Byline: Kerry Diamond

NEW YORK — Web watchers are going to need a score card to keep track of the beauty e-tailers.
On Thursday it was announced that Silicon Valley’s Idealab bought a controlling interest in Eve.com for a price that industry sources put at more than $50 million. Idealab plans to build a luxury e-tail site and make Eve a key part of the initiative. As reported, it has hired three former Barneys executives, including former chief executive officer Thomas Shull and former chief financial officer Edward Lambert, to oversee the venture.
“As the focus online has turned more toward profitability, I think there is a need to bring in people who have had the physical world experience,” said Eve.com co-founder Mariam Naficy, who will oversee marketing and business development for the beauty site.
Idealab founder and chairman Bill Gross will serve as chairman of Eve.com, and the site’s other founder, Varsha Rao, will oversee merchandising and new category development.
Idealab’s plan to expand Eve into additional categories fits with the founders’ original strategy, according to Naficy. “We’ve been planning a relaunch of the site for quite a while that involves adding new categories to the site,” she said.
The relaunch, along with the new jewelry category, will debut around July 1. “Other categories will start to unfold gradually over the six to nine months after that,” Naficy said.
Heather Dougherty, retail analyst at Jupiter Communications, applauded both the deal and the expansion beyond beauty.
“It’s in their best interest to expand in the face of all the competition,” she said. “The whole Estee Lauder-Gloss announcement is definitely shaking up the whole beauty online area, and you still have strong players like Sephora leveraging their brick-and-mortar presence (see story above).”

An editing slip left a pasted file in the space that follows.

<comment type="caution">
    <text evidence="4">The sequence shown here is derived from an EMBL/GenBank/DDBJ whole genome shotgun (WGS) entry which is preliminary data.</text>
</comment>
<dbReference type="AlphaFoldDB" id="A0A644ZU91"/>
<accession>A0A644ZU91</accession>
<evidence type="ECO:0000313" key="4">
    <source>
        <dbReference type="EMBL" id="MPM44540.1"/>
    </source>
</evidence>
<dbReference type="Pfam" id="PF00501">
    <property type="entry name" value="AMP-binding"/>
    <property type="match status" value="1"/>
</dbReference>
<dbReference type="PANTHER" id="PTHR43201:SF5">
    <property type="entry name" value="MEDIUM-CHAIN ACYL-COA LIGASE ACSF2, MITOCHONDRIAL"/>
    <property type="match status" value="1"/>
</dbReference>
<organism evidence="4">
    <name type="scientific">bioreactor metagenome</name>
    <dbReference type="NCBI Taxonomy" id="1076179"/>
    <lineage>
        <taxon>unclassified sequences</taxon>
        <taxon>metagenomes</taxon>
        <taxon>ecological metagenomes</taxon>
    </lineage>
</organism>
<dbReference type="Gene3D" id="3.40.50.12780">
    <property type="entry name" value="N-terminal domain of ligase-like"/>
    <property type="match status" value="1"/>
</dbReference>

A few industry observers have questioned whether Eve.com is conveniently changing its strategy at a time when single-category e-tailers are under pressure. “It takes many months of planning to really be able to executive a broader strategy,” said Rao. “Right from the beginning, the name Eve was chosen for being able to reach women in a broader way. Anybody who thinks you can change strategy overnight is kidding themselves.”
The new strategy doesn’t mean that Eve.com is less serious about the beauty category, Rao noted. In fact, she believes the association gives Eve.com an advantage over its competitors. “We get the muscle and strength of Idealab, but we get to remain neutral and be the Switzerland of the beauty space,” she said. “It is beneficial for our vendor partners because it means Eve is more attractive to a broader group of people.”
The Eve.com announcement means that Beautyjungle.com and Ibeauty.com are the only two pure-play sites that haven’t changed hands since the five major beauty pure-plays launched last year. Gloss.com was bought last week by Estee Lauder Cos. and Beautyscene.com was purchased last month by a group of private investors from New York.
The investors at Beautyscene are keeping their identities under wraps for now, said editor-in-chief Jean Godfrey-June, but the Web site is back up and running. “The staff is very excited and relieved,” she noted. “We’re taking orders again and all our vendors are on board.” A new issue of Beautyzine, the site’s publication, will launch May 1.
Previously, the site was owned by Tpuppy.com, which planned to develop an entire online mall consisting of various “scenes,” like Babyscene.com, Gourmetscene.com and Gardenscene.com. Godfrey-June said the new owners plan to move forward with the mall concept.